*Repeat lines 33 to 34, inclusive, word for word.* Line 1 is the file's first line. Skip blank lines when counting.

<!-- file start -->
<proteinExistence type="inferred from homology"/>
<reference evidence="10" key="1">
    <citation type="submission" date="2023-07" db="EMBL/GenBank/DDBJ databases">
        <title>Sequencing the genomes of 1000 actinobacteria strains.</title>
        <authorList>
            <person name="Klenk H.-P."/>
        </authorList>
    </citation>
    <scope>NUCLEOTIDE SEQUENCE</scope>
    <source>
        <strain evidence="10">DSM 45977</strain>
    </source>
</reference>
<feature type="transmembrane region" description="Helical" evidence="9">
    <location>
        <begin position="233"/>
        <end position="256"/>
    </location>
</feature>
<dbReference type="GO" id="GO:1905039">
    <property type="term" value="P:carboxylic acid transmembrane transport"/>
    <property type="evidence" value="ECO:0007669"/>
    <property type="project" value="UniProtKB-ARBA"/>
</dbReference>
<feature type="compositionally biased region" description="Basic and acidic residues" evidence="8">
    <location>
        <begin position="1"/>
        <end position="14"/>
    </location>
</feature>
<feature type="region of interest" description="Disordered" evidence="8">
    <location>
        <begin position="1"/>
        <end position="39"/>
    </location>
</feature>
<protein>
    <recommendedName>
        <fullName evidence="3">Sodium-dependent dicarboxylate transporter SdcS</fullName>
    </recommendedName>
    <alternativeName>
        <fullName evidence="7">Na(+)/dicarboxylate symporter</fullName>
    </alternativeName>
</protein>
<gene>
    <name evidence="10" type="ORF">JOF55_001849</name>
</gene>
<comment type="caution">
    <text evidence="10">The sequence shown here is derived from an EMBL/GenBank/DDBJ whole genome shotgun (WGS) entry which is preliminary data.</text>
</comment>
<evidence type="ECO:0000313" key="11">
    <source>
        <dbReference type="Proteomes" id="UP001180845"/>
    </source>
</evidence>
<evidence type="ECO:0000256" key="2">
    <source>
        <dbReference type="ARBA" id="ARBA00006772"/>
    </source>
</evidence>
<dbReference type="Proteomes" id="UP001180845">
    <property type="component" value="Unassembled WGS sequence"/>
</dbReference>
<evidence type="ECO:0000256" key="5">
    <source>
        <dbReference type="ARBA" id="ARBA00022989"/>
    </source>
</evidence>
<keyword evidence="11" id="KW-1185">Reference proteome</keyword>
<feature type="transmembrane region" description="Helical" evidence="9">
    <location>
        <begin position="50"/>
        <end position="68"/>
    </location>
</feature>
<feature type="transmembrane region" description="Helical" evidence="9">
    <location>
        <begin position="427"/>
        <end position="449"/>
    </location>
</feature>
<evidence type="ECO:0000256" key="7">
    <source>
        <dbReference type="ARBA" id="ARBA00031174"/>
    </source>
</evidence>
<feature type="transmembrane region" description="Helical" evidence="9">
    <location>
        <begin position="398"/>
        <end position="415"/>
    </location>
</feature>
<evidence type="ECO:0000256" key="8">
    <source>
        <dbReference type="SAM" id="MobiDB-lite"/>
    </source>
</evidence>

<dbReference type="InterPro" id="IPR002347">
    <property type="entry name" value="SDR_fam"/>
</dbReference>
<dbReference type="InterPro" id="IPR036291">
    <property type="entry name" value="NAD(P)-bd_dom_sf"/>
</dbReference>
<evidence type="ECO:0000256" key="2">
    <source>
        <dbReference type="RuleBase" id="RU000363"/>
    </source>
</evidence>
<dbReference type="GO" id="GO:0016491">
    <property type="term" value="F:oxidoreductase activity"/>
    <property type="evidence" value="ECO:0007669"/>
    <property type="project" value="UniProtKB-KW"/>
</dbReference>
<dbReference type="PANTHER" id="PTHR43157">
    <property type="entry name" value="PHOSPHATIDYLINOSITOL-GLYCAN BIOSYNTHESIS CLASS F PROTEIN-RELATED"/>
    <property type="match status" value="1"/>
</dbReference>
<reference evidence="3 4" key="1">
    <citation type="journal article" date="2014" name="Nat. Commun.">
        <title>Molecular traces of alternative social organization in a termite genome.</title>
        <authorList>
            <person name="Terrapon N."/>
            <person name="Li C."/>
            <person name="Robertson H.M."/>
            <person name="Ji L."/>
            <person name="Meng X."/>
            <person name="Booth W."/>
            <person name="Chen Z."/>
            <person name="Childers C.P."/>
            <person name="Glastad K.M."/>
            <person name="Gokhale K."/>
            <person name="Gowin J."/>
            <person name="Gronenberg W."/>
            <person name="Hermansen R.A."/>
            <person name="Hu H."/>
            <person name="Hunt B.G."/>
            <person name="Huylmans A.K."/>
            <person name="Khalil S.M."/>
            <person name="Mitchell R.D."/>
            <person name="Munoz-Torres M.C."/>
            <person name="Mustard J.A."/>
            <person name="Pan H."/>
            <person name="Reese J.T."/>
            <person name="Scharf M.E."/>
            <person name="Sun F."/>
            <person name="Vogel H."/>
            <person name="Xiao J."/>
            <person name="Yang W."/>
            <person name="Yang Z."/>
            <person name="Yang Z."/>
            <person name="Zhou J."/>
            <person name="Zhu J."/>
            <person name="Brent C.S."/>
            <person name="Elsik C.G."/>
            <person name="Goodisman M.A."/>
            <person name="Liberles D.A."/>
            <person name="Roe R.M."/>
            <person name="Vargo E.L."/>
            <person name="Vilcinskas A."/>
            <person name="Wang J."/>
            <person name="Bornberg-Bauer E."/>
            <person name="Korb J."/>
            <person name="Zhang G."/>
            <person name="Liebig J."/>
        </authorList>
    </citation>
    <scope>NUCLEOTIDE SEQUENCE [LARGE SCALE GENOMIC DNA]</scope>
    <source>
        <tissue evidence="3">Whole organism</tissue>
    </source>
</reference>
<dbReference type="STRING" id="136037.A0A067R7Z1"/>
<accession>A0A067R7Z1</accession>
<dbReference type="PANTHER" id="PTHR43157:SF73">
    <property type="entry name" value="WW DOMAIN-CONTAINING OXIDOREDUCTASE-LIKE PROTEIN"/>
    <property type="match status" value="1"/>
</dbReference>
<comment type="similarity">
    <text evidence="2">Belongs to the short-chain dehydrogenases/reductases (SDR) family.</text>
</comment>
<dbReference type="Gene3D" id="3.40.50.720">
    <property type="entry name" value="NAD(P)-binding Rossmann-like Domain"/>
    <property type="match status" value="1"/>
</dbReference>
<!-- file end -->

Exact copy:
        <begin position="1"/>
        <end position="39"/>